Good beef doesn't need much more than salt, pepper, and garlic, so it's not surprising that salt, pepper, and garlic are the base of Holy Cow.  Matt lives in Texas and if he got too much fancier than that, he would get run out of the state, I think.  That's the catch with beef rubs in general - they are either "basically just salt, pepper, and garlic" so why would you need to buy one OR they have too many unnecessary ingredients. So honestly I don't use a lot of commercial beef rubs.  That's a personal thing for me.  That said, Holy Cow is as good as a beef rub as any that I have tried.  It has a moderately coarse texture.  Side by side in testing it was as good as the one that I make. 

I have used Holy Cow on some steaks, a brisket, and these beef short ribs.  



Meat Church Deez Nuts
This popular rub starts with the Honey Hog rub and then amps it up with pecan.


This one scared me, primarily because I am allergic to pecans and walnuts. But I wanted to try at least a taste.  I figured that there can't be that much pecan in there and when diluted down on meat,  I'd be safe.  Like Honey Hog, it has a nice sweet and salty front end. But on the back end, it has almost a caramel flavor.  I just didn't pick up the pecan flavor, neither did Alexis or our neighbor John.  Regardless of whether we tasted pecan or not, all three of us thought it was a great rub.

In fact, I did a cook with Honey Hog on one baby back rib and Deez Nuts on the other and the Deez Nuts one was the favorite rib that I have cooked in over a year.

Large BGE set up with plate setter, drip pan, tuning plate, and Craycort grates.  Lump with hickory chunks for smoke.



Meat Church BBQ
I used habanero mustard for a spicy slather and applied black pepper and rubs.  I let them sit while the Egg came to temperature. 

Big Green Egg ribs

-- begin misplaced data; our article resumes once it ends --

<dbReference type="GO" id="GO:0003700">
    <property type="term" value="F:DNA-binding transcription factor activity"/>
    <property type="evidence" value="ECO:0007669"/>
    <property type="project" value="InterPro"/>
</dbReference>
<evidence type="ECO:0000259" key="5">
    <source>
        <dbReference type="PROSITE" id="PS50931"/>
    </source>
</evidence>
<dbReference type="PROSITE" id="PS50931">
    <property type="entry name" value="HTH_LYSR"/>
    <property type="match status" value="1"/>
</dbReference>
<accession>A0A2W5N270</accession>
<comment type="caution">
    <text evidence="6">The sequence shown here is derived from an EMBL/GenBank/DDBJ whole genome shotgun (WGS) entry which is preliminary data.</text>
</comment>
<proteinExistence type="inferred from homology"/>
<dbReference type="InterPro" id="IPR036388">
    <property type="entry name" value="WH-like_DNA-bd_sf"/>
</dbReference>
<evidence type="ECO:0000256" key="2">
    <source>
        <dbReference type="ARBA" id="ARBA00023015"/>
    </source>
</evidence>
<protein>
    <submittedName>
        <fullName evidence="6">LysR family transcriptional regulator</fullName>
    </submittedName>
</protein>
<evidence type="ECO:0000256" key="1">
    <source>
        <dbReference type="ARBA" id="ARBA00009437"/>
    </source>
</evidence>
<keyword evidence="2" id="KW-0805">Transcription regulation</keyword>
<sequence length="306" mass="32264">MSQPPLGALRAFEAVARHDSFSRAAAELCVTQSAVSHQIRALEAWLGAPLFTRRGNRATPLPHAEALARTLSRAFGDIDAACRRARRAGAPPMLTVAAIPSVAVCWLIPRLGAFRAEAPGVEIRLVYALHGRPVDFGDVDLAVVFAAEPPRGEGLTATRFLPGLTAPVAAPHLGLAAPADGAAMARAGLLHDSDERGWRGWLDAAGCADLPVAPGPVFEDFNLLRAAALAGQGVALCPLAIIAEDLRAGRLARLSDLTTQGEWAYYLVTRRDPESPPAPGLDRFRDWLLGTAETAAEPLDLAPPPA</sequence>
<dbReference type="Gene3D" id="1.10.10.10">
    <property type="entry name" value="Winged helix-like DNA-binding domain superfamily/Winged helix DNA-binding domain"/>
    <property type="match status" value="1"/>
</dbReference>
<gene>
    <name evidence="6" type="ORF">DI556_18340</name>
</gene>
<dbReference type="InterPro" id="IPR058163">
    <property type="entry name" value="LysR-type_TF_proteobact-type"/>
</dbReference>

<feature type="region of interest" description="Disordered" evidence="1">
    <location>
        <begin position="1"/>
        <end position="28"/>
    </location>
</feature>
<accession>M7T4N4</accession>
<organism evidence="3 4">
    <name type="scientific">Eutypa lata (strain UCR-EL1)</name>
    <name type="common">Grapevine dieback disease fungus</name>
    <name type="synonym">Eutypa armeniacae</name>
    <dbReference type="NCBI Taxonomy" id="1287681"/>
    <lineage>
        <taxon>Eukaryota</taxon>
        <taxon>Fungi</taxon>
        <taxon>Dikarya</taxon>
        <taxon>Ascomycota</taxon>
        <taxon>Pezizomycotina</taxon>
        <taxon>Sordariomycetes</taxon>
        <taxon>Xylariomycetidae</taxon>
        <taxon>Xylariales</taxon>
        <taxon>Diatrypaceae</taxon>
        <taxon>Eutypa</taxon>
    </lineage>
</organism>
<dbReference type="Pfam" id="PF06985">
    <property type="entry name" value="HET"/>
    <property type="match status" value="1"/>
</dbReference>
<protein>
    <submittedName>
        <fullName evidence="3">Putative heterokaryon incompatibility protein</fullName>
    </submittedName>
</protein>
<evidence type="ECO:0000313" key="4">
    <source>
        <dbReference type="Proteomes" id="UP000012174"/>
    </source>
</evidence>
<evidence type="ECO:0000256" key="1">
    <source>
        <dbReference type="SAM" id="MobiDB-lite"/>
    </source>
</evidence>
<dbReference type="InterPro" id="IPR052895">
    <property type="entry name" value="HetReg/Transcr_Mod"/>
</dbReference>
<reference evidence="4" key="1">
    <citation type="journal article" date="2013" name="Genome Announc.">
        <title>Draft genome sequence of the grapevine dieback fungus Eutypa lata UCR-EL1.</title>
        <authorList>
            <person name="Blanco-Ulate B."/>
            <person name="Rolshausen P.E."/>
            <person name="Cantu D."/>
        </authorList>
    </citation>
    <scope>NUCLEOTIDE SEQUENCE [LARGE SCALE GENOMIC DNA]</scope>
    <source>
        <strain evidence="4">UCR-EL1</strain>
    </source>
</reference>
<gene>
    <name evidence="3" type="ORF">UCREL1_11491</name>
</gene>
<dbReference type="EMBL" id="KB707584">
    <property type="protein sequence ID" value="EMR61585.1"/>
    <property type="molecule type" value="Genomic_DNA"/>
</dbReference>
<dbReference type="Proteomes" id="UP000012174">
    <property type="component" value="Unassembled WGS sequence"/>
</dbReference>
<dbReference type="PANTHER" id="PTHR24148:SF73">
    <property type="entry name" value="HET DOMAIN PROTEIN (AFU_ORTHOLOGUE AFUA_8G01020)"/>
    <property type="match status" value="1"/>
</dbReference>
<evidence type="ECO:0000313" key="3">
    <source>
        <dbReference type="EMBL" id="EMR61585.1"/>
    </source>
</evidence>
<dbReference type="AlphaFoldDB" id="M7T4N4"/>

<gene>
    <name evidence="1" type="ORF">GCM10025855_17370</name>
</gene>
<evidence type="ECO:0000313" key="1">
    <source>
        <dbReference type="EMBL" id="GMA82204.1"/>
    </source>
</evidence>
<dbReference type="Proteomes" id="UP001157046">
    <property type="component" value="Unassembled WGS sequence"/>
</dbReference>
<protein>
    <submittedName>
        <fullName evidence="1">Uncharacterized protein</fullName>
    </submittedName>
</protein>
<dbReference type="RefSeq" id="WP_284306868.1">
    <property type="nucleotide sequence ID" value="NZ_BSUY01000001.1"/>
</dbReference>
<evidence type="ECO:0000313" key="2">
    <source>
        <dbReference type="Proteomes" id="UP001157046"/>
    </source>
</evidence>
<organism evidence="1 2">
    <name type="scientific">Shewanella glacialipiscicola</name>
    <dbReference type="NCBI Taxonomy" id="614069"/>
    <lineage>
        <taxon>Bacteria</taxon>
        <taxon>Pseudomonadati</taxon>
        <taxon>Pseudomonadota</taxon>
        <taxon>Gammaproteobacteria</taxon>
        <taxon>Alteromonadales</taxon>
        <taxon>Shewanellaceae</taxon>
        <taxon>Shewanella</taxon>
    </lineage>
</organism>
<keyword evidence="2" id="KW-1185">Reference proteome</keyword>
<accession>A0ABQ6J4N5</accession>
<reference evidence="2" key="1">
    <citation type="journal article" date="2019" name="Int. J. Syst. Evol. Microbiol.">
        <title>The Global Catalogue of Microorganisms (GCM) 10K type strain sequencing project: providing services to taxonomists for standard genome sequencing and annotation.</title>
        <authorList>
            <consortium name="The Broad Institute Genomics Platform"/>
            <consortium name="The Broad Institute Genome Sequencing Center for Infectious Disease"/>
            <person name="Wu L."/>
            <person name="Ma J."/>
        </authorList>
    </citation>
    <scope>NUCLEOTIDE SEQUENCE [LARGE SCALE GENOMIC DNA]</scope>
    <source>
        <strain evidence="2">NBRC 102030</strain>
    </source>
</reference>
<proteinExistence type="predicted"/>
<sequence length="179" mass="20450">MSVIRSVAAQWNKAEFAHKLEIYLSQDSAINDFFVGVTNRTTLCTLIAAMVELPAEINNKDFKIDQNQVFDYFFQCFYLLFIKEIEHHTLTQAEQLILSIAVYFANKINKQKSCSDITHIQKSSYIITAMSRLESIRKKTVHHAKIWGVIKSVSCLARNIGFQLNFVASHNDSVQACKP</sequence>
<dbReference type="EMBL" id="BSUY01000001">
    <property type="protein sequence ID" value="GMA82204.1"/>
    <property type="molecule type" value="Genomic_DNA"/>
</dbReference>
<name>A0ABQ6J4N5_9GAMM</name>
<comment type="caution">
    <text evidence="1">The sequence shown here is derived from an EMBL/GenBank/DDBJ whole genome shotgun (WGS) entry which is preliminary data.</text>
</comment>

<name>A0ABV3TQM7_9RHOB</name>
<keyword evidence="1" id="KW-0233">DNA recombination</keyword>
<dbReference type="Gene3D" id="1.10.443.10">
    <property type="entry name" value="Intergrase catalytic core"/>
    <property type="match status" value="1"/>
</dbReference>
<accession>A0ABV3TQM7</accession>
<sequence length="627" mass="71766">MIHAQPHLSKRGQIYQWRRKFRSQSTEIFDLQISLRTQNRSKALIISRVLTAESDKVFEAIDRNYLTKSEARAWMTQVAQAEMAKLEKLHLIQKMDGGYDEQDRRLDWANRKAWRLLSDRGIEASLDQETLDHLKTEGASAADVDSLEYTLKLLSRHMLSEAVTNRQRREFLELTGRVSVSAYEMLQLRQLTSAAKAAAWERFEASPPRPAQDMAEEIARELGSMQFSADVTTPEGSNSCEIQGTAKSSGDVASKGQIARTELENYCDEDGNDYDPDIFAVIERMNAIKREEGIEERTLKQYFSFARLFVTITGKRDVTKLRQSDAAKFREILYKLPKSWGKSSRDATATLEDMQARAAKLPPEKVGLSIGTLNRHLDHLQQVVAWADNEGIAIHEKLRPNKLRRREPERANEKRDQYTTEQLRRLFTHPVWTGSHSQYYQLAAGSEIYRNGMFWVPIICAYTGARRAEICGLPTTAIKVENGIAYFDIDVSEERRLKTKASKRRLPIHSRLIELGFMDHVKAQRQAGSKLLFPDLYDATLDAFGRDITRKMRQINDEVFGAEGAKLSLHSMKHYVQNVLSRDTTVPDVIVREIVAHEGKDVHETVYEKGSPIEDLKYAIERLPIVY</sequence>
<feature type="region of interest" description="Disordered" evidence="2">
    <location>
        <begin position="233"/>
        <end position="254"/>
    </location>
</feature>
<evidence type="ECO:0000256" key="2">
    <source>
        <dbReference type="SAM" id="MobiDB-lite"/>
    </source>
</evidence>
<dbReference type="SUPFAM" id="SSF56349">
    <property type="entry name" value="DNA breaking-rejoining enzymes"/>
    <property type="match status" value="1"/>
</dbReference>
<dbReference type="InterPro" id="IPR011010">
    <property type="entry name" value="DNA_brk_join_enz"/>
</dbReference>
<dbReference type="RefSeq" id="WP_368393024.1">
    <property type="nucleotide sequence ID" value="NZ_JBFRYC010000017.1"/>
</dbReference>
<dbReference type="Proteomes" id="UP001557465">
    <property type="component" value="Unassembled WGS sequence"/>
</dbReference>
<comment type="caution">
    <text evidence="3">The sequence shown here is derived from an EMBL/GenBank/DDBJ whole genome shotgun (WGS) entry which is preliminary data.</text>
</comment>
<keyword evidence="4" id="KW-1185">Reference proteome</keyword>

It was a cold day, I think the high was 26°F.

BGE ribs, kamado joe ribs, primo ribs, grill dome ribs
I never sauced these ribs, I wanted them "naked", just letting the rubs shine through.

BBQ baby back ribs, no sauce ribs, loin back ribs
They were both tender and juicy but the Deez Nuts ribs were the best I have made in a long time.
Overall, the Meat Church line up of barbecue rubs is a winner.  They have a good balance of sweet and heat that is perfect for the back yard or as a flavor layer for competition meats.  They are also reasonably priced.  These rubs are available through Meat Church's website, check them out. 

[Standard FTC Disclaimer]  I received free samples from Meat Church; however, Matt didn't even ask that I review them and all opinions stated are either mine, Alexis', or our teammate, John's.

4 comments:

  1. What imaginative names. I would buy them for their name alone. Great tip about sprinkling some of the rub on the board when carving. I can definitely see the logic behind it.
    Sam

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  2. I was wondering how long or what method you used to cook the deez nuts ribs and what temperature you set your grill to

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    1. Hi Matt. The following link is to a post where I spell out my process for ribs. http://www.nibblemethis.com/2015/05/how-to-cook-competition-style-pork-ribs.html